I undressed and laid face down on the table. Candy returned with Chi-Chi, who patted me on the rump and whispered in my ear, “She take care of you, you take care of her, OK?”

Candy drew the half-curtain in the doorway closed, dimmed the lights further, then got down to business. She was very friendly and talkative, originally from a town outside of Seoul, South Korea. She said she’d just arrived in Vermont a day earlier from Manhattan, where she’d lived for 10 years. I asked if she was more a city girl or country girl.

“City girl,” she said, giggling.

I asked if she had a boyfriend back in New York City.

“No, you my boyfriend,” she said with a flirty smile.

Candy’s massage was athletic and rigorous. She sat on my ass, stretched my legs in all directions and deliberately pressed her breasts against my head several times. As a new employee, she said she’d work seven days a week, from 10 a.m. until 11 p.m. for about a month before she gets a day off. She also claimed to live on site.

As I lay on my stomach with my arms draped over the sides of the table, Candy lifted my hands and planted them firmly on her thighs. Next, she asked if I wanted to see her breasts. When I smiled but said nothing, she removed her top and bra, then pulled down her pants.

She fingered her pink thong seductively and began pulling it lower, asking if I wanted to see more. I knew exactly what she was offering, and it sure as hell wasn’t foot reflexology. When I declined, she asked, “You shy guy?” then gripped my penis firmly with one hand and made it clear that everything was on the table, including her, if I wanted it. I turned her down.

A few days later, Tom Booska, who owns the building, confirmed by phone that Harmony’s owner is a woman named Nam Son Yim. When I asked for her contact info, he said, “Well, if you call there, they’re going to refer you to me because of the language barrier. Not that I’m fluent in Korean at all.”

When I mentioned the Bennington spa raids, Booska said he was aware of the human trafficking allegations there but insisted nothing of the sort was happening at Harmony. How could he be so sure?

“I’m very careful to make sure that I have only U.S. citizens in this building,” Booska said, adding that he checks the I-9 immigration forms of all the women working there to ensure they’re legit.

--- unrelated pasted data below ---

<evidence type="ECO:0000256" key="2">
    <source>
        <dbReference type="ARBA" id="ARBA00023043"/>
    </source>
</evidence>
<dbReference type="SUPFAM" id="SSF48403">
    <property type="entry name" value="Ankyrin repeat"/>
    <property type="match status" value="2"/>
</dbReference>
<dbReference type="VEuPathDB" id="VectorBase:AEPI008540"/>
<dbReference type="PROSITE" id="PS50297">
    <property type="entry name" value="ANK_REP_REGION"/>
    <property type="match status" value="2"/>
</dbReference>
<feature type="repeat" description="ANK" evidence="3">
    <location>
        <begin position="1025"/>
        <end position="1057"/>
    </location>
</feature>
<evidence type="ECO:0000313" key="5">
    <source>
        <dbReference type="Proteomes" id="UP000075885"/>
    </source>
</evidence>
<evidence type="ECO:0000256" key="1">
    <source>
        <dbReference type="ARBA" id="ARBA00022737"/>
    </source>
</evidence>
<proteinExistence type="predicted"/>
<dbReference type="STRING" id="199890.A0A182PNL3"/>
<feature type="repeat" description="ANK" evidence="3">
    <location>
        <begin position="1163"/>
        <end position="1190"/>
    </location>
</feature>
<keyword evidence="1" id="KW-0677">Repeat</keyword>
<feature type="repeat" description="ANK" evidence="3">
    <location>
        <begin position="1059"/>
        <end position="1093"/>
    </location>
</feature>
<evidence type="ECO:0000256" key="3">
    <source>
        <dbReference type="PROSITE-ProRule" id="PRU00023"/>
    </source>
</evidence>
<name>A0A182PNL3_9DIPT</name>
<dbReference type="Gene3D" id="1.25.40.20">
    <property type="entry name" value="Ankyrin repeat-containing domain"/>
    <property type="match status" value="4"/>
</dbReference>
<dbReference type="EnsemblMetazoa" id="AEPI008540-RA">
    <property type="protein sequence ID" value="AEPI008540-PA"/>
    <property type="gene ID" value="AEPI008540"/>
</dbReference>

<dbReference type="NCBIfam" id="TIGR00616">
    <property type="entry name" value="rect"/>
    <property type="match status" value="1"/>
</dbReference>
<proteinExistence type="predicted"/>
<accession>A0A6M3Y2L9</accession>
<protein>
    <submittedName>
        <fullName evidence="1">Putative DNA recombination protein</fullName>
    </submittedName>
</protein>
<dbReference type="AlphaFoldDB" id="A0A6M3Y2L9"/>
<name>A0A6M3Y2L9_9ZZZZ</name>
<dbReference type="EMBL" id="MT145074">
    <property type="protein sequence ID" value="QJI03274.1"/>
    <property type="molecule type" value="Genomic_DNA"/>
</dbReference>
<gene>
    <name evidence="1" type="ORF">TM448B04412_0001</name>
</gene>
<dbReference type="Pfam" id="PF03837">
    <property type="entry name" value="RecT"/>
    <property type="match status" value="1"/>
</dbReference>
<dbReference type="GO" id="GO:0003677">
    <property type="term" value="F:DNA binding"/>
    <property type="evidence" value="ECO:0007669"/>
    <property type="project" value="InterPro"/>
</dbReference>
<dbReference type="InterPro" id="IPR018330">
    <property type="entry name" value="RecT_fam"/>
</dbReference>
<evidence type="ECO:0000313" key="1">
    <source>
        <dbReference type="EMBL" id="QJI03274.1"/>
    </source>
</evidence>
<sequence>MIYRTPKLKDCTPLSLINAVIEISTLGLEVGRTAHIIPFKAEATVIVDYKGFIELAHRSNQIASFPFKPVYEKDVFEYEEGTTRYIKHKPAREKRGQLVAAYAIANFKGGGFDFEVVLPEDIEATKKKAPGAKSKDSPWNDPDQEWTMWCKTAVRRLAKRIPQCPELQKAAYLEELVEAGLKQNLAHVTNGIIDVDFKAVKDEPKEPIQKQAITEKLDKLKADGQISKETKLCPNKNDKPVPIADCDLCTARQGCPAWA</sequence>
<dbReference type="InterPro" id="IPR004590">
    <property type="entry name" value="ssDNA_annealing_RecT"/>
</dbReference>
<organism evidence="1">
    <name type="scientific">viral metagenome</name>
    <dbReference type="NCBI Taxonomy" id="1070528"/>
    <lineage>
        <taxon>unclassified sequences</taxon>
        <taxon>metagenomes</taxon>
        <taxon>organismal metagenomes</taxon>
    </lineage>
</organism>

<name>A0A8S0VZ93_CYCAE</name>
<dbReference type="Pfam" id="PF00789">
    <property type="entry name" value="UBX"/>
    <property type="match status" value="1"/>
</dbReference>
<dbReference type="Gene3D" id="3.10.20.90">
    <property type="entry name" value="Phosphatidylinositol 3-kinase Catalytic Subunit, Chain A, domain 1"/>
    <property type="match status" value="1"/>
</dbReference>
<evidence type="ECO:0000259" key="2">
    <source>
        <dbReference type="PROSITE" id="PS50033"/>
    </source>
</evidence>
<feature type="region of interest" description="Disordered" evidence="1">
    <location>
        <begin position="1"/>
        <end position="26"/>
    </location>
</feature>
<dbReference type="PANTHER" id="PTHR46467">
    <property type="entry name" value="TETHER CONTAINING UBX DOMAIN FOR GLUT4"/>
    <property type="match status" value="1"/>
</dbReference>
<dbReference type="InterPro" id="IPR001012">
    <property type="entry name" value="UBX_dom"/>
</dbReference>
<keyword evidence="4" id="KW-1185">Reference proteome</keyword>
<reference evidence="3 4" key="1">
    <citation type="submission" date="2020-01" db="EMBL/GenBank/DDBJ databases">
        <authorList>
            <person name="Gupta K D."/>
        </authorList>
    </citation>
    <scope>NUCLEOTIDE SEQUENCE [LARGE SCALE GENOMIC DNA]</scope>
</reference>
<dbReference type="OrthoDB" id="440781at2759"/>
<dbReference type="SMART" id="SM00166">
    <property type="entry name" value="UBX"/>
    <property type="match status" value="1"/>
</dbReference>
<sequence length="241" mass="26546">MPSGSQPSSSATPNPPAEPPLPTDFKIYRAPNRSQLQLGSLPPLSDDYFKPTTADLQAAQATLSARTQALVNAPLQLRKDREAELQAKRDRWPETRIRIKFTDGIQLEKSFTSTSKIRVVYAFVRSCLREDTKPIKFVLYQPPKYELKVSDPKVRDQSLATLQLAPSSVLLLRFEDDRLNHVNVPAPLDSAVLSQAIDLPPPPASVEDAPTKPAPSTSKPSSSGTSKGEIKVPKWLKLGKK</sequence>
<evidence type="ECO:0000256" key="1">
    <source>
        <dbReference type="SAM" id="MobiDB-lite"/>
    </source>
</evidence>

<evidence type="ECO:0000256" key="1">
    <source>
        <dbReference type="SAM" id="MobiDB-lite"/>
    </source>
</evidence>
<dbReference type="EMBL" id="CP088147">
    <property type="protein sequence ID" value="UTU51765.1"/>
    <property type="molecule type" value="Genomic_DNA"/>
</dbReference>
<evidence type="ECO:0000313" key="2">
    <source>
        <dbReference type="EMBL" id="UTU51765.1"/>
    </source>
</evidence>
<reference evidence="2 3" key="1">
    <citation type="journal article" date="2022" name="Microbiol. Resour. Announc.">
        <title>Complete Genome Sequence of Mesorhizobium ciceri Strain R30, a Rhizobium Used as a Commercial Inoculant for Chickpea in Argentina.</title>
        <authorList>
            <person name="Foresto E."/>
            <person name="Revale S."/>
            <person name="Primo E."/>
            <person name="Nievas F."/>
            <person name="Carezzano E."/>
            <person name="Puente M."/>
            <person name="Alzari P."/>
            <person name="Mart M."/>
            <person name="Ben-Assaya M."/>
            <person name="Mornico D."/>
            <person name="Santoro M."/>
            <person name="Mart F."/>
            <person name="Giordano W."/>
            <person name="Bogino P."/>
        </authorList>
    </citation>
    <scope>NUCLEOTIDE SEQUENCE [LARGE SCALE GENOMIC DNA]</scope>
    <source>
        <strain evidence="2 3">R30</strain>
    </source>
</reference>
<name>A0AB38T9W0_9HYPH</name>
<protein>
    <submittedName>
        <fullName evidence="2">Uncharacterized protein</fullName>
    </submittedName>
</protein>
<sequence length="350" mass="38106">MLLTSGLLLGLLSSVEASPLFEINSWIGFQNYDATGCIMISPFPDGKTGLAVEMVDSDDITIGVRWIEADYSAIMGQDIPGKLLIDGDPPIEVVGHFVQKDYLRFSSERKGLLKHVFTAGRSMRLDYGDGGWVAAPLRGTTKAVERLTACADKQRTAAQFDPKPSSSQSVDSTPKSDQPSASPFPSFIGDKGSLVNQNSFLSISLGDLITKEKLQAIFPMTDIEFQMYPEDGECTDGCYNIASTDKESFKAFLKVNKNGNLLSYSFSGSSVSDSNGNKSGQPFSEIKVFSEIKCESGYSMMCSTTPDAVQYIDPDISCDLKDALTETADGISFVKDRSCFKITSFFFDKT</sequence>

Any reason, I asked, to suspect prostitution?

“I’m sure there’s not,” he said. “The Williston Police Department and U.S. immigration check in from time to time. There’s nothing going on there that shouldn’t be.”

Several hours later, I got a phone call from a Vermont Rubmaps user I’d interviewed in person previously. He agreed to talk to Seven Days on the condition his real name not be used in this story.

“Adam” said that he’d just returned from Harmony Spa, which he’d never visited before. He paid $80 cash for a one-hour massage. He said his masseuse was Asian but he didn’t catch her name. She didn’t sound like either of the two women I encountered there, but his description of the spa’s interior, as well as the nature of the transaction, were consistent with my own experience.

Adam said his masseuse kept him covered under a blanket while she walked on his back. Then, toward the end of the massage, she tickled his legs and belly lightly.

“That’s when she flopped me over and got rid of the blanket altogether,” Adam said. “I didn’t even have to ask. She just went to town.”

By “went to town,” he clarified that she began giving him a hand job.

“She asked me, ‘You appreciate me? You know what I mean?’” he added. “I said I did.”

After Adam ejaculated, he said he got dressed and handed her $40. She begged for another $20, and got it. Another “happy” ending — at least for him.


Vermont Police Take Hands-Off Approach to Investigating Massage-Parlor Prostitution [06.12.13]

State's Attorney: Massage Parlor Women Will Not Be Prosecuted for Prostitution [06.12.13]

Williston Landlord Charged With Allowing Prostitution, Customers May Be Identified in Court [06.14.13]

The original print version of this article was headlined "Unhappy Endings"

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About The Author

Ken Picard

Ken Picard

Ken Picard has been a Seven Days staff writer since 2002. He has won numerous awards for his work, including the Vermont Press Association's 2005 Mavis Doyle award, a general excellence prize for reporters.